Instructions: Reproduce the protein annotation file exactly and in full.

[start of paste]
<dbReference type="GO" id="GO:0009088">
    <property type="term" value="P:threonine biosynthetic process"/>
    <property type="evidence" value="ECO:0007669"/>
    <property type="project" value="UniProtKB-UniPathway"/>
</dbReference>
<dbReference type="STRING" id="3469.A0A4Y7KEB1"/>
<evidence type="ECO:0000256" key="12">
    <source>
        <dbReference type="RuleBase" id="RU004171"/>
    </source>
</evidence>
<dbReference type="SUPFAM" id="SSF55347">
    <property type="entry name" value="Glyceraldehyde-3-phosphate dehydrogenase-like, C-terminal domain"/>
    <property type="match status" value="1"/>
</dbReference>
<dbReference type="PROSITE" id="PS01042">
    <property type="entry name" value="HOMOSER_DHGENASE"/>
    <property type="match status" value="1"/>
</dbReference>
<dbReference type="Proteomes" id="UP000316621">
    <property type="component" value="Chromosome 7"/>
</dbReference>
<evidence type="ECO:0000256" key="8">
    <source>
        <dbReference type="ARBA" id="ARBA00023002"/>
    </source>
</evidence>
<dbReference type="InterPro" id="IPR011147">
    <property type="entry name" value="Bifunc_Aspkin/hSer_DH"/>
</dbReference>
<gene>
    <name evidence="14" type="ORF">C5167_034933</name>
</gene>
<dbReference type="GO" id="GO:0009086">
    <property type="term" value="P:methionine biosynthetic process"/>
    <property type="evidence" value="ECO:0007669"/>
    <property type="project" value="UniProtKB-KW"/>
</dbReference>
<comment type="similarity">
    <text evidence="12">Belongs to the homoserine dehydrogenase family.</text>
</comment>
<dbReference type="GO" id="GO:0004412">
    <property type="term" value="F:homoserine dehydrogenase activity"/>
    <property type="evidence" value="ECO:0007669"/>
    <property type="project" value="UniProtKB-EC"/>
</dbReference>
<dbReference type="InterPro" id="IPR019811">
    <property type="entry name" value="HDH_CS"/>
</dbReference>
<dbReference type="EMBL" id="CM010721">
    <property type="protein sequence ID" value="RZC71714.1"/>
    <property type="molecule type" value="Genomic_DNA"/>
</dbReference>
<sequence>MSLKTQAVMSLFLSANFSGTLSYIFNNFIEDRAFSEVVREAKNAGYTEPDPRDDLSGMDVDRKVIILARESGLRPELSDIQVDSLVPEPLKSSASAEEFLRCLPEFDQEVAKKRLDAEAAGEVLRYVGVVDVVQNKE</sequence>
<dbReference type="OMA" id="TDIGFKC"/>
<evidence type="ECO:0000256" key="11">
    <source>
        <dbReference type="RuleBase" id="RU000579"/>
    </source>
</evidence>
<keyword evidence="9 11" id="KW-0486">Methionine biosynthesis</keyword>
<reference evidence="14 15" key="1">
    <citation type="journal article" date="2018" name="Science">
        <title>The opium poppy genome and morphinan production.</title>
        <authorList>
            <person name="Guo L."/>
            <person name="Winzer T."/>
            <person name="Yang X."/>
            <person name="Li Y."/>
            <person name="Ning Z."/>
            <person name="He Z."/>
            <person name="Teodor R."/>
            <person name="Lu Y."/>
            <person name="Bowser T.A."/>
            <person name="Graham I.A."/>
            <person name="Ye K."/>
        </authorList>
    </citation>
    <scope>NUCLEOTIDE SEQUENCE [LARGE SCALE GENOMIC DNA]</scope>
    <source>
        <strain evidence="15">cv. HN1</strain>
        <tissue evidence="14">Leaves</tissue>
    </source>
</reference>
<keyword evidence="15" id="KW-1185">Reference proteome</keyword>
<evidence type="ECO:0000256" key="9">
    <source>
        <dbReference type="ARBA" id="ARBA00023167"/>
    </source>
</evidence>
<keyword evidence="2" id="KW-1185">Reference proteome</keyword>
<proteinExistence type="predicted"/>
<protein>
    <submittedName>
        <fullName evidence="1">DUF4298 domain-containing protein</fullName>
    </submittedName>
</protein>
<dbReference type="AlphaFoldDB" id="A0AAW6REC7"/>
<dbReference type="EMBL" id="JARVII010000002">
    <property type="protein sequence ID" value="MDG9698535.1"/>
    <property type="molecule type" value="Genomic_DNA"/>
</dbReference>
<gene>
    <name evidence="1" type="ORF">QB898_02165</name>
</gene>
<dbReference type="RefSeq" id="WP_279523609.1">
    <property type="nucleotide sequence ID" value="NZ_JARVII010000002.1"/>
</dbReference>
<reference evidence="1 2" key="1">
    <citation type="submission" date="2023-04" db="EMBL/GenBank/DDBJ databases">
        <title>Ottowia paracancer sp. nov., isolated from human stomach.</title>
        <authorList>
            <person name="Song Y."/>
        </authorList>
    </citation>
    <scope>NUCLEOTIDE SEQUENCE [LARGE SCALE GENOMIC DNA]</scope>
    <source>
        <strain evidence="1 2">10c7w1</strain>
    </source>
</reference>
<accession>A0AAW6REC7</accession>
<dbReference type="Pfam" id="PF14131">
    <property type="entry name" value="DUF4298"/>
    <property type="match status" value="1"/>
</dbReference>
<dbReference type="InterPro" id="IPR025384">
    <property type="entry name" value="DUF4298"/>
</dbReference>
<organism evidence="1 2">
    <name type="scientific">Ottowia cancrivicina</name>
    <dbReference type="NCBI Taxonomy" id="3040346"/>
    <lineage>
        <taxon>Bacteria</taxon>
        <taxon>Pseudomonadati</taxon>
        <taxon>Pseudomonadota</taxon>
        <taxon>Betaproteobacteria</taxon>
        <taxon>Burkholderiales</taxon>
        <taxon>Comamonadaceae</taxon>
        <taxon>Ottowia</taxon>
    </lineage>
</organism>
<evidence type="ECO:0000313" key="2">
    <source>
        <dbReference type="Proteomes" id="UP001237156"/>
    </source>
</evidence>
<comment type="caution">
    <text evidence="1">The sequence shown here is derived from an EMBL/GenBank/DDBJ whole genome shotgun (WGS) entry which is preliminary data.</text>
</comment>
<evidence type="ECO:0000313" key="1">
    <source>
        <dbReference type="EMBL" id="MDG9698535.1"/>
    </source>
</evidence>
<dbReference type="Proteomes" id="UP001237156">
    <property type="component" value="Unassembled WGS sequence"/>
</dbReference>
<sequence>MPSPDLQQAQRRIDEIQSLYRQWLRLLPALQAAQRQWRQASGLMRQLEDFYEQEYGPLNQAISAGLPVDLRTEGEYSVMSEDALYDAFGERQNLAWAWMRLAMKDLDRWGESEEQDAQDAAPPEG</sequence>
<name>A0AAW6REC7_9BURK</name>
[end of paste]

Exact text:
<dbReference type="GO" id="GO:0009088">
    <property type="term" value="P:threonine biosynthetic process"/>
    <property type="evidence" value="ECO:0007669"/>
    <property type="project" value="UniProtKB-UniPathway"/>
</dbReference>
<dbReference type="STRING" id="3469.A0A4Y7KEB1"/>
<evidence type="ECO:0000256" key="12">
    <source>
        <dbReference type="RuleBase" id="RU004171"/>
    </source>
</evidence>
<dbReference type="SUPFAM" id="SSF55347">
    <property type="entry name" value="Glyceraldehyde-3-phosphate dehydrogenase-like, C-terminal domain"/>
    <property type="match status" value="1"/>
</dbReference>
<dbReference type="PROSITE" id="PS01042">
    <property type="entry name" value="HOMOSER_DHGENASE"/>
    <property type="match status" value="1"/>
</dbReference>
<dbReference type="Proteomes" id="UP000316621">
    <property type="component" value="Chromosome 7"/>
</dbReference>
<evidence type="ECO:0000256" key="8">
    <source>
        <dbReference type="ARBA" id="ARBA00023002"/>
    </source>
</evidence>
<dbReference type="InterPro" id="IPR011147">
    <property type="entry name" value="Bifunc_Aspkin/hSer_DH"/>
</dbReference>
<gene>
    <name evidence="14" type="ORF">C5167_034933</name>
</gene>
<dbReference type="GO" id="GO:0009086">
    <property type="term" value="P:methionine biosynthetic process"/>
    <property type="evidence" value="ECO:0007669"/>
    <property type="project" value="UniProtKB-KW"/>
</dbReference>
<comment type="similarity">
    <text evidence="12">Belongs to the homoserine dehydrogenase family.</text>
</comment>
<dbReference type="GO" id="GO:0004412">
    <property type="term" value="F:homoserine dehydrogenase activity"/>
    <property type="evidence" value="ECO:0007669"/>
    <property type="project" value="UniProtKB-EC"/>
</dbReference>
<dbReference type="InterPro" id="IPR019811">
    <property type="entry name" value="HDH_CS"/>
</dbReference>
<dbReference type="EMBL" id="CM010721">
    <property type="protein sequence ID" value="RZC71714.1"/>
    <property type="molecule type" value="Genomic_DNA"/>
</dbReference>
<sequence>MSLKTQAVMSLFLSANFSGTLSYIFNNFIEDRAFSEVVREAKNAGYTEPDPRDDLSGMDVDRKVIILARESGLRPELSDIQVDSLVPEPLKSSASAEEFLRCLPEFDQEVAKKRLDAEAAGEVLRYVGVVDVVQNKE</sequence>
<dbReference type="OMA" id="TDIGFKC"/>
<evidence type="ECO:0000256" key="11">
    <source>
        <dbReference type="RuleBase" id="RU000579"/>
    </source>
</evidence>
<keyword evidence="9 11" id="KW-0486">Methionine biosynthesis</keyword>
<reference evidence="14 15" key="1">
    <citation type="journal article" date="2018" name="Science">
        <title>The opium poppy genome and morphinan production.</title>
        <authorList>
            <person name="Guo L."/>
            <person name="Winzer T."/>
            <person name="Yang X."/>
            <person name="Li Y."/>
            <person name="Ning Z."/>
            <person name="He Z."/>
            <person name="Teodor R."/>
            <person name="Lu Y."/>
            <person name="Bowser T.A."/>
            <person name="Graham I.A."/>
            <person name="Ye K."/>
        </authorList>
    </citation>
    <scope>NUCLEOTIDE SEQUENCE [LARGE SCALE GENOMIC DNA]</scope>
    <source>
        <strain evidence="15">cv. HN1</strain>
        <tissue evidence="14">Leaves</tissue>
    </source>
</reference>
<keyword evidence="15" id="KW-1185">Reference proteome</keyword>
<evidence type="ECO:0000256" key="9">
    <source>
        <dbReference type="ARBA" id="ARBA00023167"/>
    </source>
</evidence>
<keyword evidence="2" id="KW-1185">Reference proteome</keyword>
<proteinExistence type="predicted"/>
<protein>
    <submittedName>
        <fullName evidence="1">DUF4298 domain-containing protein</fullName>
    </submittedName>
</protein>
<dbReference type="AlphaFoldDB" id="A0AAW6REC7"/>
<dbReference type="EMBL" id="JARVII010000002">
    <property type="protein sequence ID" value="MDG9698535.1"/>
    <property type="molecule type" value="Genomic_DNA"/>
</dbReference>
<gene>
    <name evidence="1" type="ORF">QB898_02165</name>
</gene>
<dbReference type="RefSeq" id="WP_279523609.1">
    <property type="nucleotide sequence ID" value="NZ_JARVII010000002.1"/>
</dbReference>
<reference evidence="1 2" key="1">
    <citation type="submission" date="2023-04" db="EMBL/GenBank/DDBJ databases">
        <title>Ottowia paracancer sp. nov., isolated from human stomach.</title>
        <authorList>
            <person name="Song Y."/>
        </authorList>
    </citation>
    <scope>NUCLEOTIDE SEQUENCE [LARGE SCALE GENOMIC DNA]</scope>
    <source>
        <strain evidence="1 2">10c7w1</strain>
    </source>
</reference>
<accession>A0AAW6REC7</accession>
<dbReference type="Pfam" id="PF14131">
    <property type="entry name" value="DUF4298"/>
    <property type="match status" value="1"/>
</dbReference>
<dbReference type="InterPro" id="IPR025384">
    <property type="entry name" value="DUF4298"/>
</dbReference>
<organism evidence="1 2">
    <name type="scientific">Ottowia cancrivicina</name>
    <dbReference type="NCBI Taxonomy" id="3040346"/>
    <lineage>
        <taxon>Bacteria</taxon>
        <taxon>Pseudomonadati</taxon>
        <taxon>Pseudomonadota</taxon>
        <taxon>Betaproteobacteria</taxon>
        <taxon>Burkholderiales</taxon>
        <taxon>Comamonadaceae</taxon>
        <taxon>Ottowia</taxon>
    </lineage>
</organism>
<evidence type="ECO:0000313" key="2">
    <source>
        <dbReference type="Proteomes" id="UP001237156"/>
    </source>
</evidence>
<comment type="caution">
    <text evidence="1">The sequence shown here is derived from an EMBL/GenBank/DDBJ whole genome shotgun (WGS) entry which is preliminary data.</text>
</comment>
<evidence type="ECO:0000313" key="1">
    <source>
        <dbReference type="EMBL" id="MDG9698535.1"/>
    </source>
</evidence>
<dbReference type="Proteomes" id="UP001237156">
    <property type="component" value="Unassembled WGS sequence"/>
</dbReference>
<sequence>MPSPDLQQAQRRIDEIQSLYRQWLRLLPALQAAQRQWRQASGLMRQLEDFYEQEYGPLNQAISAGLPVDLRTEGEYSVMSEDALYDAFGERQNLAWAWMRLAMKDLDRWGESEEQDAQDAAPPEG</sequence>
<name>A0AAW6REC7_9BURK</name>